Hurdle said that she notified the state board of elections that the omission in question apparently occurred in the lead-up to the 2020 election. She added that the response she received from Raleigh on March 8 clarified that her office needn’t do anything, at this juncture, about a notice of candidacy from four years ago.

“The 2020 election has been certified; the winners took office years ago; and the time for protesting the results of an election in 2020 has passed…But knowingly providing false information in response to the felony question on the notice of candidacy form could be the basis of a criminal investigation.”

As of press time on Wednesday, The Alamance News hadn’t received a response from district attorney Sean Boone about what, if anything, he has done about the discrepancy in Lashley’s campaign paperwork or whether he is, in fact, the one who asked for the SBI investigation of the matter.


Origins of inquiry start with former candidate

Lashley’s record with the Department of Correction is readily available to anyone with an Internet connection. Even so, it apparently took a heads up from a former candidate for the board of commissioners to bring this matter to the notice of the sheriff and other officials.

Barry Joyce, a two-time contender for the county’s governing board whose latest bid fell short in this year’s Republican primary, acknowledged that he personally alerted Johnson to the discrepancy between Lashley’s criminal record and the information he submitted to the local election office in 2019.

“I told Terry,” Joyce recalled in an interview with The Alamance News on Wednesday, “and he told me that he would notify the head of the GOP.”

“He is in the paper every other week saying that he’s a numbers guy. But all the advice he has given over these three years and all the criticisms he’s made become moot. It makes him look like a con man.

“He needs to do the right thing.  He should step down, apologize to the people of Alamance County, and admit that he made a mistake.”

– Former GOP commissioner candidate Barry Joyce

Joyce said that he didn’t previously reveal this information to Johnson because it only recently came to his attention. He added that he chose to press the issue, now, despite Lashley’s decision to forgo reelection, out of a general concern about the eroding standards of honesty among people running for office.

Joyce pointed to the scandalous career of former Congressman George Santos, who was expelled from Congress by his colleagues earlier this year, as an extreme example of what happens when politicians play fast and loose with the truth.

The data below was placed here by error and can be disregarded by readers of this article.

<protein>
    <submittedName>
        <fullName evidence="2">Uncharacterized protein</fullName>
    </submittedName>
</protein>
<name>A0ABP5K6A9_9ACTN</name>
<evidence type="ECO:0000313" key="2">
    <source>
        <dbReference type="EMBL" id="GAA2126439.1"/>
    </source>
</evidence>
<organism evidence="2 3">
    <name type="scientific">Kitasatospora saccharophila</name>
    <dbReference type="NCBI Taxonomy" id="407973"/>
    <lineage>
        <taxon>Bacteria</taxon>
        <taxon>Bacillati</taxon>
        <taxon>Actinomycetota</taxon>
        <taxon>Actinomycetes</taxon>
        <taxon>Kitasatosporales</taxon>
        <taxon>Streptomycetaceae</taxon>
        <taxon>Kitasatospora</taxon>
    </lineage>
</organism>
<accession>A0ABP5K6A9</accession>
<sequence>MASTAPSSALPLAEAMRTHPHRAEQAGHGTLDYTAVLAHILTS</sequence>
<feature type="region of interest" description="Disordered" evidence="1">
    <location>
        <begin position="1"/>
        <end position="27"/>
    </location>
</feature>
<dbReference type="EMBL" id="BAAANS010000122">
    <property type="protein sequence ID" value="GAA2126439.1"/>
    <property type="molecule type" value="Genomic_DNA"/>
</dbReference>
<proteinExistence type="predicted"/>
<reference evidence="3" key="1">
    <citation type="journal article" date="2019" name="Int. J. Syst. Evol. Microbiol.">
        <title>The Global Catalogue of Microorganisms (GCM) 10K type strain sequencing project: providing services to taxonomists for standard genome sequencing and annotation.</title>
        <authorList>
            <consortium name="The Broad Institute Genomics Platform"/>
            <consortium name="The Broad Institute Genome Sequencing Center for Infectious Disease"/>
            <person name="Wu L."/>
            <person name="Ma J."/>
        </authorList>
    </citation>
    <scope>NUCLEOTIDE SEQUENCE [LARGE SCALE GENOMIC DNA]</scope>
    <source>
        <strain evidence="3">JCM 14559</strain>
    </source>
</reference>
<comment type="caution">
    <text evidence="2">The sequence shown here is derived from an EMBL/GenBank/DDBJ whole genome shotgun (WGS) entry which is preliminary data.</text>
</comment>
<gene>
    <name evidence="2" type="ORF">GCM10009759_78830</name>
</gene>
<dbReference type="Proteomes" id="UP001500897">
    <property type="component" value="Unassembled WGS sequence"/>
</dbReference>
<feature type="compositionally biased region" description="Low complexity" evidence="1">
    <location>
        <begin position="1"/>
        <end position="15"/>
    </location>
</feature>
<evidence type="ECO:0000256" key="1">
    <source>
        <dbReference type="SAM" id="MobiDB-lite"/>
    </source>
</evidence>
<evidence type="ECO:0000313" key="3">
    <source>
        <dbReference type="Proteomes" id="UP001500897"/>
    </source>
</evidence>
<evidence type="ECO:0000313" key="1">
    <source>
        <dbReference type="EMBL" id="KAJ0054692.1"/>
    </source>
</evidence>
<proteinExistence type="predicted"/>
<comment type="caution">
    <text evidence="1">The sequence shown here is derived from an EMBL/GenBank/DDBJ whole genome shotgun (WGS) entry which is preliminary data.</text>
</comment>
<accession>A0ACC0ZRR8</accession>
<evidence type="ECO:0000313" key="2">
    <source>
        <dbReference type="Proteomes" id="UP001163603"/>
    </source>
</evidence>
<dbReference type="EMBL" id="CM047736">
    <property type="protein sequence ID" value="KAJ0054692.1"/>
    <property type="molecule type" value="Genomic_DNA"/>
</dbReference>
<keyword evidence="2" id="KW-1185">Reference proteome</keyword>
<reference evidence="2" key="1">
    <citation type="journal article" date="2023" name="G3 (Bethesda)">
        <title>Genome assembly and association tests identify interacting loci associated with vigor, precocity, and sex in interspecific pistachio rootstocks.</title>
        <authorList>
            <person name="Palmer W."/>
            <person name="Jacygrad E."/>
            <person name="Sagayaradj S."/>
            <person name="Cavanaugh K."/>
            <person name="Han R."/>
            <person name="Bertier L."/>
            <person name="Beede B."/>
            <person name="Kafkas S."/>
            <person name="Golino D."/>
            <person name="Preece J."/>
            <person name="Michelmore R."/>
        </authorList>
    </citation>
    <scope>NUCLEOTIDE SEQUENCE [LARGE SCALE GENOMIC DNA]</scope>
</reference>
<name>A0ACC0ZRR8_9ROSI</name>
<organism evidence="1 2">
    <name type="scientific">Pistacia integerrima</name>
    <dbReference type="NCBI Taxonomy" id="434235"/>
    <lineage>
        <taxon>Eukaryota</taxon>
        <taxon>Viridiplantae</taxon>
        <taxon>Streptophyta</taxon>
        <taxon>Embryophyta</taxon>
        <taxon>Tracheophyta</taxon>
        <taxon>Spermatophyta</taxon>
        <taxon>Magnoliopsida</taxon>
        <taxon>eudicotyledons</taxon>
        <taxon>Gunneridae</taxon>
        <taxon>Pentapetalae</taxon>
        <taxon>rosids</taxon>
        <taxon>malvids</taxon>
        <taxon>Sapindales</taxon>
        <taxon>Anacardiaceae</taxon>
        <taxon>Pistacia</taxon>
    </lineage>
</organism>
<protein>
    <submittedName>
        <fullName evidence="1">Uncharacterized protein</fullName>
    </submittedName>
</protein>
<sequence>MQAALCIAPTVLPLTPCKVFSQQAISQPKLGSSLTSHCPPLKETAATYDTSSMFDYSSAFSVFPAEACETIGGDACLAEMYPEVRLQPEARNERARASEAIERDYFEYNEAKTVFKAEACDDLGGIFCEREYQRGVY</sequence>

But even in Lashley’s case, he insists that a candidacy predicated on dishonesty will ultimately undermine the public’s trust in his actions as a commissioner – as well as the credibility of the local Republican party.

“He is in the paper every other week saying that he’s a numbers guy,” Joyce went on to explain. “But all the advice he has given over these three years and all the criticisms he’s made become moot. It makes him look like a con man.

“He needs to do the right thing,” he added. “He should step down, apologize to the people of Alamance County, and admit that he made a mistake.”


Lashley reluctant to respond, pending potential investigation

Meanwhile, the commissioner himself is apparently bracing himself for a potential inquiry into this issue.

In an interview on Wednesday, Lashley confirmed that he was recently alerted to the potential controversy over the discrepancy in his campaign paperwork. He nevertheless declined to discuss the matter in detail with The Alamance News so as, he said, not to imperil himself should the case come under criminal scrutiny.

“I won’t answer any questions because I’m afraid it might impact me if an investigation moves forward,” he said.

“If investigation does rear its ugly head, I’d like to keep my powder dry in case I’m called on to answer questions. But I truly would like to have an opportunity [to talk] at some point.”